Die Natur im Jahreslauf: Warum es Jahreszeiten gibt - NIKIN EU

Nature through the year: Why there are seasons

A refreshing swim in summer, colorful walks in the forest in autumn, a warming fire in the fireplace under snow-covered roofs in winter and in spring nature awakens again and the cycle begins again - what could be better? Our seasons at a glance.

A refreshing swim in summer, colorful walks in the forest in autumn, a warming fire in the fireplace under snow-covered roofs in winter and in spring nature awakens again and the cycle begins again - what could be better? Our seasons at a glance.

 

4 Seasons

The seasons are familiar to us - we accept as completely "natural" that there are spring, summer, autumn and winter. But are there really “only” four seasons? Or maybe a few more? And what ensures that the seasons change so reliably - until now, anyway?

How do seasons come about?

In order to understand why the weather and solar radiation change so noticeably over the course of the year, you have to go back a long way. On a cosmic level, so to speak. Astronomical factors are involved in the creation of the seasons.

Sure, it's reasonable to assume that the Earth's orbit around the sun has something to do with the seasons. Anyone who has ever seen a model of the solar system probably knows that all planets orbit the sun not in circular, but in elliptical - i.e. more oval - orbits. So does it get colder as the Earth moves further away from the Sun?

No – not at all. The seasons arise due to the fact that the earth's axis rotates approximately tilted 23° from the vertical. With every revolution around its own axis compared to the revolution around the sun, the Earth “spins”. And this so-called precession of the earth's axis is responsible for the fact that there are seasons. Because if the Earth's axis were at right angles to the orbit, we would always have the same climate, worldwide.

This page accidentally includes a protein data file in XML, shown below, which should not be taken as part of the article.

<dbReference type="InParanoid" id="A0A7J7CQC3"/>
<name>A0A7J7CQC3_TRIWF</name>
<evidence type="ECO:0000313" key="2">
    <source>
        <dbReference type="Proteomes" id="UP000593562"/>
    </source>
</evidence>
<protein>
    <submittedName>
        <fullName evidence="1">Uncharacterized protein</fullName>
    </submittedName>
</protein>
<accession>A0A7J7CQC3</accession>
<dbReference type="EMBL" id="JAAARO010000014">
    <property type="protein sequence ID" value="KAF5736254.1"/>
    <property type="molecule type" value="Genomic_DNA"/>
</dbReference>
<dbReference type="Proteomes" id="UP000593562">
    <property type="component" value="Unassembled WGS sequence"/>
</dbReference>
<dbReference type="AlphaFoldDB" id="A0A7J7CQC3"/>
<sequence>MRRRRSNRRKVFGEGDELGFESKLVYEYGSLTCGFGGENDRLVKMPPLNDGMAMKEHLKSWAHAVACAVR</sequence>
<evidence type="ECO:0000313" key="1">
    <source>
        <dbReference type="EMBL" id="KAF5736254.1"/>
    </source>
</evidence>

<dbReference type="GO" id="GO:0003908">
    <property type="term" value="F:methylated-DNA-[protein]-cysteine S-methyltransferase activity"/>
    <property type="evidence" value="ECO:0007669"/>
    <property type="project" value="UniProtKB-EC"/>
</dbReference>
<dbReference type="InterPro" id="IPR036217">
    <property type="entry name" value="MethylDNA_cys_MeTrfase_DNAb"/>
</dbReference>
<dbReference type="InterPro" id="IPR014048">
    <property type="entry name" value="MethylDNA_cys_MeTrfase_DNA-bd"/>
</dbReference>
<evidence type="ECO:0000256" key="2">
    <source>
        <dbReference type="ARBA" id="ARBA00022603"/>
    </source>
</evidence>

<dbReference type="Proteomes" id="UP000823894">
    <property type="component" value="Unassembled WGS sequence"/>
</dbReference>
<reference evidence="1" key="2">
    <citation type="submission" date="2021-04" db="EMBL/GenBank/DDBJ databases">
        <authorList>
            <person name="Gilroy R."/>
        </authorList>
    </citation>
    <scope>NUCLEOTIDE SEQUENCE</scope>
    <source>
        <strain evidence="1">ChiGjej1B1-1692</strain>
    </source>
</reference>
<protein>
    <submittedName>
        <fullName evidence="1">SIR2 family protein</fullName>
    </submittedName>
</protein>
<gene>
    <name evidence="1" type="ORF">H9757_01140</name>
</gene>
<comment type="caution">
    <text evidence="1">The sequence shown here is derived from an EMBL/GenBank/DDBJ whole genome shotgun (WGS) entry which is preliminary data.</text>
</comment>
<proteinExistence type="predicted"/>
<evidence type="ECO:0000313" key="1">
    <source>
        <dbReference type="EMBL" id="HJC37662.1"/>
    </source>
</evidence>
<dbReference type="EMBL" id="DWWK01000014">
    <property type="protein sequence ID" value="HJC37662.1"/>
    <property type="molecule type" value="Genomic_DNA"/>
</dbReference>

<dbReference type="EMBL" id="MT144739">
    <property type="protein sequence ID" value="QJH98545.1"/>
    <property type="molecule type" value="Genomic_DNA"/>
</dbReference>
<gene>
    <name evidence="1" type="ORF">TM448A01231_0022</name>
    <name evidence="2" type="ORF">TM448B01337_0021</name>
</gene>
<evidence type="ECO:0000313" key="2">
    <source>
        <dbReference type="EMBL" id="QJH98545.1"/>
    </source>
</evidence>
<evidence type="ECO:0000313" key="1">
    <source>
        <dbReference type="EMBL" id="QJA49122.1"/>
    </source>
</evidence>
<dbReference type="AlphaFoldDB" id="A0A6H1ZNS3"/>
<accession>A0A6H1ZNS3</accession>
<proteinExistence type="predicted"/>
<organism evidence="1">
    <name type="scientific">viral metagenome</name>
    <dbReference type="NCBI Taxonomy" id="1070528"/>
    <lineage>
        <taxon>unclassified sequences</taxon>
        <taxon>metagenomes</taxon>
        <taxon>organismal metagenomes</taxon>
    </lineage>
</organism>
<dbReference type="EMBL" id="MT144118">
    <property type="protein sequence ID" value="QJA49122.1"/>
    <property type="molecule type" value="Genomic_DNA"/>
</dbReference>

Four alternating seasons

Since the Earth is now spinning a little, it turns the northern hemisphere and the southern hemisphere closer to the sun. This ensures that there are different seasons. We are used to following the astronomical dates for the beginning of the seasons:

  • Spring: It begins on the 21st. March, usually also the date of the equinox, even if it still seems cool to cold. Now nature is getting ready and preparing plants and animals to resume their growth and reproduction cycles. All functions that were shut down during the winter will be reactivated. The increased incidence of sunlight contributes to this, which not only awakens animals from hibernation, but also makes us humans significantly more alert.
  • The summer: On the 21st. June is officially the start of the warm season and also the longest day of the year. The flowers that burst open in spring are now bearing fruit that is ripening thanks to the long, warm days. Animal children born in spring grow up in summer under the most favorable conditions imaginable. People are also significantly more productive in summer than in winter, because longer exposure to sunlight is good for our health.